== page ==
Saturday, 5 September 2015

Wednesday, 2 September 2015

Composition - 02.09.0215

Composition can be a tricky subject to understand.

Here are a few simple composition tips to keep in mind when taking photographs.

These tips will help you improve your photography and it will also make you think about your image before you press the shutter release.

  • Basic Triangles:
Look for the basic triangles in your scene, these triangles will be formed naturally by the shapes in the environment or structures.

  • Enhance the detail:
Move closer to the subject; create a tighter crop to enhance the detail and add impact.

The photograph below shows the lady standing in a park and it does not add impact to the image.

By zooming in or moving closer to the subject creating a tighter crop, adds impact to the portrait (see below). The crop emphasis on the model's face, her make-up and her eyes.

  • Use Selective focus:
Use a wider aperture (f2.8 orf5.6) to blur the background. This will isolate the main subject from the background.

  • Change your View Point:
It is always best to take a little more time with your photography, especially in finding the most interesting view. Look around and find a different spot to shoot from than the one just in front of you: take a walk down paths, look for new angles, this means getting down lower to the ground, finding a higher up vantage point to photograph from. Explore your scene and experiment with different viewpoints and you will find something magical.

I took this photograph, but was not happy as the green foliage on the bottom left corner looks messy. I decided to change my viewpoint.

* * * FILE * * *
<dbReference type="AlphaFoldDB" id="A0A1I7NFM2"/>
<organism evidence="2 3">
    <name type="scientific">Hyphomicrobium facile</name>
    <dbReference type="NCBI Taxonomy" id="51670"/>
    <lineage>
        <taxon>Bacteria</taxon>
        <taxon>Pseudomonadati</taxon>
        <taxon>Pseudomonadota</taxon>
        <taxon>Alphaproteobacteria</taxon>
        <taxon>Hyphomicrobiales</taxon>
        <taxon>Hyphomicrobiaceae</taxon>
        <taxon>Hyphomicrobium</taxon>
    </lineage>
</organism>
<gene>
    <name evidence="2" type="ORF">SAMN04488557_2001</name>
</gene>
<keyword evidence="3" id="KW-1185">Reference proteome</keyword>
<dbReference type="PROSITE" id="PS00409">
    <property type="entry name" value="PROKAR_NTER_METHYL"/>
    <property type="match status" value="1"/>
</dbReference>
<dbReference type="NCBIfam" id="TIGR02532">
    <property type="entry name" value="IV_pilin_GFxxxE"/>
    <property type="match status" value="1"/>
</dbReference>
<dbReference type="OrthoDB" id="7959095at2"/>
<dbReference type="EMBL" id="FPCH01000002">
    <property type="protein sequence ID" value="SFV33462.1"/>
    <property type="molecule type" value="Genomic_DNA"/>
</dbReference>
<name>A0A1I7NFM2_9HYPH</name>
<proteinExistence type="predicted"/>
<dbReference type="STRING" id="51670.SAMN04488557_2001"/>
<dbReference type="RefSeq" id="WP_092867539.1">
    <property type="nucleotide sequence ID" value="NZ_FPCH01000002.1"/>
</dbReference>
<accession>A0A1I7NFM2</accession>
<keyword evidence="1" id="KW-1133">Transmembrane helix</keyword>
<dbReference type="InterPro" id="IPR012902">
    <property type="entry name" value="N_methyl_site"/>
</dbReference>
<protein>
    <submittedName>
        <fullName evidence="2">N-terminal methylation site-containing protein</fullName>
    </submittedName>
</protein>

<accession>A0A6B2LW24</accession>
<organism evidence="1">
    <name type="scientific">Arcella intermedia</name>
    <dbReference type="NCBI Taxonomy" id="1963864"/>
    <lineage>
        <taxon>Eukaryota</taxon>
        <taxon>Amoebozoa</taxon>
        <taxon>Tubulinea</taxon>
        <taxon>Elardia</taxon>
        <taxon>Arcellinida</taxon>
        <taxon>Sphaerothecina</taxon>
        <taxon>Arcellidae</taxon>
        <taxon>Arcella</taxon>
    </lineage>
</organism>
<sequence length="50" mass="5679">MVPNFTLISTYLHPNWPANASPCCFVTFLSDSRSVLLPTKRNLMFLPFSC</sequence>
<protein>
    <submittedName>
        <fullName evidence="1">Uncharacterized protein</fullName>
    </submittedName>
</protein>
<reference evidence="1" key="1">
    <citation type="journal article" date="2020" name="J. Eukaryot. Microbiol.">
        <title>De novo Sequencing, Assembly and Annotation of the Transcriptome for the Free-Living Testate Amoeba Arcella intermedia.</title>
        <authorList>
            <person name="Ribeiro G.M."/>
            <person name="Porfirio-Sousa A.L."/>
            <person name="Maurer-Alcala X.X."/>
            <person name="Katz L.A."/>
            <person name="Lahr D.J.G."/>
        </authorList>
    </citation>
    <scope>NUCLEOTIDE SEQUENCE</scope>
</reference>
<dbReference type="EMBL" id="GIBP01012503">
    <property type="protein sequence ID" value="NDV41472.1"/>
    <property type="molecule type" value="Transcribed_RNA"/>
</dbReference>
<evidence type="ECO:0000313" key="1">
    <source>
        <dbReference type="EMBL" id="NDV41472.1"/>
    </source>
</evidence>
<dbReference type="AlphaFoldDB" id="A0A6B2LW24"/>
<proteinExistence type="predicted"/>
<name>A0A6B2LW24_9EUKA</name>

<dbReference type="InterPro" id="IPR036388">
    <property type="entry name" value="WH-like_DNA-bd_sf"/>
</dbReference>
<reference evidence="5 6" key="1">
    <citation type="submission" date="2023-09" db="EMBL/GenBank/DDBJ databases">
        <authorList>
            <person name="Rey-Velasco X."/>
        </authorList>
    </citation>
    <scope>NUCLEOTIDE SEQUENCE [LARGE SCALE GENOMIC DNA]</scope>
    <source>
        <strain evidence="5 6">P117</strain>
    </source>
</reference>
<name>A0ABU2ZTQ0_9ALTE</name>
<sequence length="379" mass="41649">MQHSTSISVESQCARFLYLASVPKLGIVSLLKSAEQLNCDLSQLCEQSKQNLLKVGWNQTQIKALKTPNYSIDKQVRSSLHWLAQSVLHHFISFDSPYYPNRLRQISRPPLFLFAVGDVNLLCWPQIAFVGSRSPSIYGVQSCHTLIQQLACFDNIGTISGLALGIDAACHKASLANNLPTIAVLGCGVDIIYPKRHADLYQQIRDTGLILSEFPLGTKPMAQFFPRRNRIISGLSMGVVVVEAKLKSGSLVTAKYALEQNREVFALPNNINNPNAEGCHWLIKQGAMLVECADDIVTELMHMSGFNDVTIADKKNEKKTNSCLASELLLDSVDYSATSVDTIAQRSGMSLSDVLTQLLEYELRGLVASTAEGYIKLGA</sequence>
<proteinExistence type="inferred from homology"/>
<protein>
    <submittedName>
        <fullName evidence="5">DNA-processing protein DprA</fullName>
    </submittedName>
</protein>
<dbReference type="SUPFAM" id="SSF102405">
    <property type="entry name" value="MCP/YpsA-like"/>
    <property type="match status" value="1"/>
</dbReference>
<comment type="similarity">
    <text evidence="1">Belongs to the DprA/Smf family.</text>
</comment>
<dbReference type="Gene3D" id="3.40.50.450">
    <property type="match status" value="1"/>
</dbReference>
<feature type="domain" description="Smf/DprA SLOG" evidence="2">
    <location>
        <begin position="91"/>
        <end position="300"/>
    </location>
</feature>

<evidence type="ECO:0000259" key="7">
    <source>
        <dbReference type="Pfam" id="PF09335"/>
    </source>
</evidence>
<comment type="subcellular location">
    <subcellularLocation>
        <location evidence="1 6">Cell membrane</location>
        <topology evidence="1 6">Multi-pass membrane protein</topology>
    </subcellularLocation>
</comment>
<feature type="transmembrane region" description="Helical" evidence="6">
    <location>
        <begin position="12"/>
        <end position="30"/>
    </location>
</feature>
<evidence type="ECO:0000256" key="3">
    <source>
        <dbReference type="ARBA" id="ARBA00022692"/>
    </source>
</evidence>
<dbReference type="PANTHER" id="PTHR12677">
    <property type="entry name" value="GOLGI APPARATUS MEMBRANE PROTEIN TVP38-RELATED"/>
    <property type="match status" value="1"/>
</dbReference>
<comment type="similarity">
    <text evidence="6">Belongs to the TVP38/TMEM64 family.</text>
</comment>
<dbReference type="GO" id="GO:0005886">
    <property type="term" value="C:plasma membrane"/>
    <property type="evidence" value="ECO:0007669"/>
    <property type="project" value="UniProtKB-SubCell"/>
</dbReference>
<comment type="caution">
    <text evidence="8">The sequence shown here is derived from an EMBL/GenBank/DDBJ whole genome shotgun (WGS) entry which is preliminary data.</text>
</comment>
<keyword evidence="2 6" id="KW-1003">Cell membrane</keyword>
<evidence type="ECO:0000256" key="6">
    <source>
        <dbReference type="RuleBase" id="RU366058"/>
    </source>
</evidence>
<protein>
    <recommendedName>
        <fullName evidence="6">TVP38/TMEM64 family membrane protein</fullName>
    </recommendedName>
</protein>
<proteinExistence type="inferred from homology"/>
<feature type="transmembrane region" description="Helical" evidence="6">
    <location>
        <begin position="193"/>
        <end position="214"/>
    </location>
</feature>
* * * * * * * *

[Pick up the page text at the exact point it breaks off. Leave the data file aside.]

I decided to point the camera down at the flower bud. The background is blurred, isolating the subject from its messy foliage.

  • Leading Lines:
Include leading lines in your image. Look out for a natural lines leading to the subject. These could be a path, road, fence, etc.

  • Organise Shapes:
Organise shapes to create a repeated pattern.

  • Compose for Contrast:
Isolate the subject to create a contrast. Look out for subjects that 'stand-out' the most. Photograph these subjects by moving closer.

  • Use Natural Frames:
Look out for doorways, tree arches, frames created naturally. Include these in your photographs.

  • Use Rule of Third:
Use 'Rule of Third' as guide to frame the scene. Place the subject on the points where the vertical and horizontal lines meet.

  • Watch your Horizon:
It’s best that before you take a photograph always look at the horizon on two points:

a)      Is the horizon straight? It is easier to have your horizon straight in the camera viewfinder before pressing the shutter release, saving time to straighten the image later in editing softwares.

      b)     Where to place the horizon? The ‘correct’ natural spot for a horizon is on either the top third line or the bottom line of the ‘rule of thirds’, rather than completely in the middle. In saying this, rules can be broken if you are completely sure that your image with the horizon is very striking.

(See diagram below for where to place the horizon)

Example of photograph showing the horizon on the 'Top Third' line.

Example of photograph showing the horizon on the 'Bottom Third' line.

  • Be Creative:
Most importantly be creative and enjoy taking photographs.

I hope this brief insight into Composition assists you in taking better photographs.

Bhupinder Ghatahora
Ghatahora Photography